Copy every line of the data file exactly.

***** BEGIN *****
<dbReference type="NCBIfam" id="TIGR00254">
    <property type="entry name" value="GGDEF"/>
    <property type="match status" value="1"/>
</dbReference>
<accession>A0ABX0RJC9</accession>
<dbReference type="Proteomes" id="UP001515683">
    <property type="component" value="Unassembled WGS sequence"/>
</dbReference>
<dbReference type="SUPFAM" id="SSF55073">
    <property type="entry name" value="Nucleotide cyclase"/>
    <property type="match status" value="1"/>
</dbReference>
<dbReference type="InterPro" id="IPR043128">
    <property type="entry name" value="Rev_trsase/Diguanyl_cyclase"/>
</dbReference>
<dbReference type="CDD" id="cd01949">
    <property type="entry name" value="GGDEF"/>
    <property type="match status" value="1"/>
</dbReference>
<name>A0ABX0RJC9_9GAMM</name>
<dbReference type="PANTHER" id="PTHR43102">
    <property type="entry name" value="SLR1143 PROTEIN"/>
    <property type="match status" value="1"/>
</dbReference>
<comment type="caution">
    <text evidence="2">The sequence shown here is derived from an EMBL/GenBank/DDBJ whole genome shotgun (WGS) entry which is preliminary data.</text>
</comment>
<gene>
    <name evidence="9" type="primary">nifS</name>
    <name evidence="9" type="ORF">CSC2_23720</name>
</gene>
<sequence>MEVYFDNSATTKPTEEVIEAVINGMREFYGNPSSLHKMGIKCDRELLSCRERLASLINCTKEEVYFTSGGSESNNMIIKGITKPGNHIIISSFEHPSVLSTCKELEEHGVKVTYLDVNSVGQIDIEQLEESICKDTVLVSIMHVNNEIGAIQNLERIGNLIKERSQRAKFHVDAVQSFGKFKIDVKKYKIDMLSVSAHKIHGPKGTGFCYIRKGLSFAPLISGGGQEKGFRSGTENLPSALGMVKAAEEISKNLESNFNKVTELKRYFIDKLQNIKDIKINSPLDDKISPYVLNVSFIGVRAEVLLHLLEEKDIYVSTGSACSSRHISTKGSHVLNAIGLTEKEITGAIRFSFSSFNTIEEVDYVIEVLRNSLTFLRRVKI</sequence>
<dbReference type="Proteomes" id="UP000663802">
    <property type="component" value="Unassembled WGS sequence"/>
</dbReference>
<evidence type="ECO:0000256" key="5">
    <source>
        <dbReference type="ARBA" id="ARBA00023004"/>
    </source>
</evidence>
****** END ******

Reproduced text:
<dbReference type="NCBIfam" id="TIGR00254">
    <property type="entry name" value="GGDEF"/>
    <property type="match status" value="1"/>
</dbReference>
<accession>A0ABX0RJC9</accession>
<dbReference type="Proteomes" id="UP001515683">
    <property type="component" value="Unassembled WGS sequence"/>
</dbReference>
<dbReference type="SUPFAM" id="SSF55073">
    <property type="entry name" value="Nucleotide cyclase"/>
    <property type="match status" value="1"/>
</dbReference>
<dbReference type="InterPro" id="IPR043128">
    <property type="entry name" value="Rev_trsase/Diguanyl_cyclase"/>
</dbReference>
<dbReference type="CDD" id="cd01949">
    <property type="entry name" value="GGDEF"/>
    <property type="match status" value="1"/>
</dbReference>
<name>A0ABX0RJC9_9GAMM</name>
<dbReference type="PANTHER" id="PTHR43102">
    <property type="entry name" value="SLR1143 PROTEIN"/>
    <property type="match status" value="1"/>
</dbReference>
<comment type="caution">
    <text evidence="2">The sequence shown here is derived from an EMBL/GenBank/DDBJ whole genome shotgun (WGS) entry which is preliminary data.</text>
</comment>
<gene>
    <name evidence="9" type="primary">nifS</name>
    <name evidence="9" type="ORF">CSC2_23720</name>
</gene>
<sequence>MEVYFDNSATTKPTEEVIEAVINGMREFYGNPSSLHKMGIKCDRELLSCRERLASLINCTKEEVYFTSGGSESNNMIIKGITKPGNHIIISSFEHPSVLSTCKELEEHGVKVTYLDVNSVGQIDIEQLEESICKDTVLVSIMHVNNEIGAIQNLERIGNLIKERSQRAKFHVDAVQSFGKFKIDVKKYKIDMLSVSAHKIHGPKGTGFCYIRKGLSFAPLISGGGQEKGFRSGTENLPSALGMVKAAEEISKNLESNFNKVTELKRYFIDKLQNIKDIKINSPLDDKISPYVLNVSFIGVRAEVLLHLLEEKDIYVSTGSACSSRHISTKGSHVLNAIGLTEKEITGAIRFSFSSFNTIEEVDYVIEVLRNSLTFLRRVKI</sequence>
<dbReference type="Proteomes" id="UP000663802">
    <property type="component" value="Unassembled WGS sequence"/>
</dbReference>
<evidence type="ECO:0000256" key="5">
    <source>
        <dbReference type="ARBA" id="ARBA00023004"/>
    </source>
</evidence>